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Platform

PSP

 

Genre

Shooter

 

Publisher

Activision

 

Developer

Amaze Entertainment

 

ESRB

T (Teen)

 

Released

Q2 2007

 

 

- A fairly faithful (if scaled down) version of Call of Duty

 

 

- Terrible, terrible controls

- Still just another WWII FPS

 

 

Review: The Warriors (PSP)

Review: Call of Duty 3 (360)

Review: Chili Con Carnage (PSP)

 

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Call of Duty: Roads to Victory

Score: 5.0 / 10

 

It seems that developers just haven't quite grasped that certain games just don't work on the PSP. The intention of Sony's portable system is that you can get the quality of console experience in miniature form, but that just doesn't work with first-person shooters, considering the limited control capabilities. The PSP only has one (very bad) analog nub, but it hasn't stopped people from trying. And here we have another Call of Duty game, and here, once again, the platform fails at it.

 

call of duty roads to victory          call of duty roads to victory

 

Using the default controls, the analog nub is used to look around (like the left analog stick on console pads) and the face buttons are used to aim. This doesn't even remotely work for a number of reasons. Since the buttons are digital, you can't change your turning speed. And if you try to look up or down, you'll end up staring straight at the sky or ground if you press the buttons too hard. This results in your stumbling drunkenly around the battlefield.

 

There's an old fashioned control option where all movement is controlled by the nub, and you strafe by holding the trigger buttons, which is just like the way we 

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used to play first person shooters before the advent of mouse look. This is a little bit better, but the whole ordeal is still incredibly clumsy.  It seems like the developers realized this, because each weapon has different auto-aim capabilities. Machine guns are useless against anything more than twenty feet away, but all you have to do is point in the general direction of a bad guy and you'll hit it. Conversely, the rifle is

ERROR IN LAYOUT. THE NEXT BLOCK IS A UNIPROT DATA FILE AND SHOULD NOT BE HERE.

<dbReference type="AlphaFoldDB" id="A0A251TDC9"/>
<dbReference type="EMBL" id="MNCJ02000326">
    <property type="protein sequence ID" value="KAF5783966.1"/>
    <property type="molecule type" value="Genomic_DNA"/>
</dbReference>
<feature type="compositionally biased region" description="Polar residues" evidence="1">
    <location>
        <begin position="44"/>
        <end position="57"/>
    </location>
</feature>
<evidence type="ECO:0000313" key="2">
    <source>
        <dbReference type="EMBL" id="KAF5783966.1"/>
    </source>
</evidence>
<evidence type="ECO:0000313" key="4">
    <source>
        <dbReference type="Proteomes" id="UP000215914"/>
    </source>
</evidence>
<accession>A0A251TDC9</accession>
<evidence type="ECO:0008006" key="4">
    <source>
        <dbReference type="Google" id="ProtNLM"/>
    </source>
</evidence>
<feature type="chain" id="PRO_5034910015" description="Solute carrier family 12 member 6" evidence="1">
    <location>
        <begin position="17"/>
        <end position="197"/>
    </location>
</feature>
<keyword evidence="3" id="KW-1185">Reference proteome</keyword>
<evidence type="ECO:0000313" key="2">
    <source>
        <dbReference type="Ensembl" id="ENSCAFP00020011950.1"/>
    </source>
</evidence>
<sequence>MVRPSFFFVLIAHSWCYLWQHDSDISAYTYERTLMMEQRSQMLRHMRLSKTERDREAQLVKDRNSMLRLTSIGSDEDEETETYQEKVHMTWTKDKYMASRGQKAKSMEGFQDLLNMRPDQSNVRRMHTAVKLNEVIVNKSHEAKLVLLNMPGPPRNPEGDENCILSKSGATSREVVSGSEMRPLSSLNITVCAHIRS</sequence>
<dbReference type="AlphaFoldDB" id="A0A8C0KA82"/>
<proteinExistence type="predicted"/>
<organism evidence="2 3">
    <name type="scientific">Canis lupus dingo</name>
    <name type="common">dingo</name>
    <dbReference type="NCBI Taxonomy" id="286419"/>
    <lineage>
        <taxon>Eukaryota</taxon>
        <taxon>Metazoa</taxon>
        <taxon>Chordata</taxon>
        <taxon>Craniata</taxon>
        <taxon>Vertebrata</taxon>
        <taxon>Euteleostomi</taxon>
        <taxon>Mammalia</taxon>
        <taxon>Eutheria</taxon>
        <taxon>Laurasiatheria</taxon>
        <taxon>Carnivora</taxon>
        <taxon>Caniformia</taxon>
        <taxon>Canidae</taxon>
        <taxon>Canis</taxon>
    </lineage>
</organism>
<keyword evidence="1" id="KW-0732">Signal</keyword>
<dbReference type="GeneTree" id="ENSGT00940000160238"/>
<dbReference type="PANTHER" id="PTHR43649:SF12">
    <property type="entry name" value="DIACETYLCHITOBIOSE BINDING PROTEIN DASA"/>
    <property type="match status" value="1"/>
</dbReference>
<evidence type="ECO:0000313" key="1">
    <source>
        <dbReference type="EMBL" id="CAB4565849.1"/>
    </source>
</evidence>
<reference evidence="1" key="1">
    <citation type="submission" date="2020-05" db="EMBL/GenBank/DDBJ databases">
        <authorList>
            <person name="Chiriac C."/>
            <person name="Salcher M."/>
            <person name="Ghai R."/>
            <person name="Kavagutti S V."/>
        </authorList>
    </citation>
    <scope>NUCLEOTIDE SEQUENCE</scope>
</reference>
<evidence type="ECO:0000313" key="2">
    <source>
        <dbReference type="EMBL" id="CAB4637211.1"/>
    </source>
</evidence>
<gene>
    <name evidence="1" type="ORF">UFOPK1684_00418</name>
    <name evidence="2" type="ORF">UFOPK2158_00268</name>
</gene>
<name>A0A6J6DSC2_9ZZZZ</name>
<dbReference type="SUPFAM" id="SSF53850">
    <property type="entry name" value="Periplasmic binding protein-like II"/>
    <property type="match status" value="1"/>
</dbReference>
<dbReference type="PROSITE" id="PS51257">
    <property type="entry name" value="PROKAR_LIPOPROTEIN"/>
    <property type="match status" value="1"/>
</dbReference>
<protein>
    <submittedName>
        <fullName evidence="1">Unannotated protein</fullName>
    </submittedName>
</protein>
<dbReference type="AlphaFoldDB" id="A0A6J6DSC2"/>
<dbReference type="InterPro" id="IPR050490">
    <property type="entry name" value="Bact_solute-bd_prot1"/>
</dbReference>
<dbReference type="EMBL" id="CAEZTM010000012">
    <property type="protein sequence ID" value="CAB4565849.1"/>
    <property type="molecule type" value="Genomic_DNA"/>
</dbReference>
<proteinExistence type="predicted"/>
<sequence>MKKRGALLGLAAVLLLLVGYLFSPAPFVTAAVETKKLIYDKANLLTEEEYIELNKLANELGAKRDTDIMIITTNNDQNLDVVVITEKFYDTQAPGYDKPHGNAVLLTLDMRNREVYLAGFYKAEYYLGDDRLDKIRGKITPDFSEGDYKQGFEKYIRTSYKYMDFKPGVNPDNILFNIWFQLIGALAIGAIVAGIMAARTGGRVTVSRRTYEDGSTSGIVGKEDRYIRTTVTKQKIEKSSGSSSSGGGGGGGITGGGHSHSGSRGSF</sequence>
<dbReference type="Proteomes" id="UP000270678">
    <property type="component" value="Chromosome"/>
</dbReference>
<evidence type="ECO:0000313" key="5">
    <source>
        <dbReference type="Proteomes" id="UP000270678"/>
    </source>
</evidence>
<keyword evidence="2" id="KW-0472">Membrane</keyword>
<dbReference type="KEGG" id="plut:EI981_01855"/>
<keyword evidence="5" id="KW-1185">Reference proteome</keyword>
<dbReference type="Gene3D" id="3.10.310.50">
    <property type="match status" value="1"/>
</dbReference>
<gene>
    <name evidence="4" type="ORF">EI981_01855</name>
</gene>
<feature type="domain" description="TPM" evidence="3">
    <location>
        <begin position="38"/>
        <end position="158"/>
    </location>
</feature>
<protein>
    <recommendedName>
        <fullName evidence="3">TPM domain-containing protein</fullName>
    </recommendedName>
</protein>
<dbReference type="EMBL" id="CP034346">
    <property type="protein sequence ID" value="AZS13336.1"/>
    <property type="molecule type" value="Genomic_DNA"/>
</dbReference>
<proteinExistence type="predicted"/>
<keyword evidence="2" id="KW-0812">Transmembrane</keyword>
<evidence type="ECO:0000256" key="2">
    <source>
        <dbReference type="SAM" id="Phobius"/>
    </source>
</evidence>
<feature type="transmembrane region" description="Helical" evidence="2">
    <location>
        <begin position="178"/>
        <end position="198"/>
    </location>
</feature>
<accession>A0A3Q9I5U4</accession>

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a bit harder to aim, but will still target long range enemies if you aim your crosshair anywhere near them. You can turn off the auto-aim completely, but there's no way you'll be able to hit anything if you have to control everything manually.

 

There are other hilarious snafus beyond simple movement. In one of the control schemes, you press Down on the D-pad to go prone. Logic would suggest that you would press Up to stand back up, but as it turns out, Up tosses a grenade. There have been more than a few times where I blew myself up because I didn't realize that the correct command to stand up was, in fact, to press Down again.

 

I'm not sure if it's even possible to master the controls, and they'll more often than not result in lots and lots and lots of deaths.

 

call of duty roads to victory          call of duty roads to victory

 

It's not like there's anything particularly original here. Anyone who's played any Call of Duty – or any World War II-based FPS within the past ten years or so – will instantly be familiar with the setting. You control various Allied forces from America , Canada and Britain as you run through crumbling European villages, shooting every Nazi you see. You'll need to call in air strikes in a few segments, although these scenes lack the visceral explosions you'd expect. You'll also take on the role of a gunner flying in an airplane. If you have friends with PSPs, there are multiplayer modes for up to six people, which consist of your standard Deathmatches or Capture the Hill games.

 

The PSP doesn't have even remotely the graphical prowess to elicit the same atmosphere of the 360 and PS3 versions, although it still manages to pull off some of the intensity, especially with a good pair of headphones. The actual level designs certainly aren’t any worse than any of the mediocre PS2 installments (Finest Hour, Big Red One, etc), but they're tightly paced and fairly involving, with each level broken up into several mini-objectives. Most of them are pretty long, which is impressive considering that they never stop to load once you begin. But since you can't save in the middle of a level, this positive slowly turns into a negative, as some of the levels do tend to drag on.

 

If there were some kind of alternate dimension where the PSP offered suitable controls for this type of game...well, it still wouldn't be anything spectacular, but at least it'd be a decent miniaturization of Call of Duty. As it stands, it's only barely playable, and it's only fun if you have the patience for fumbling controls.

 

- Kurt Kalata

(June 28, 2007)

 

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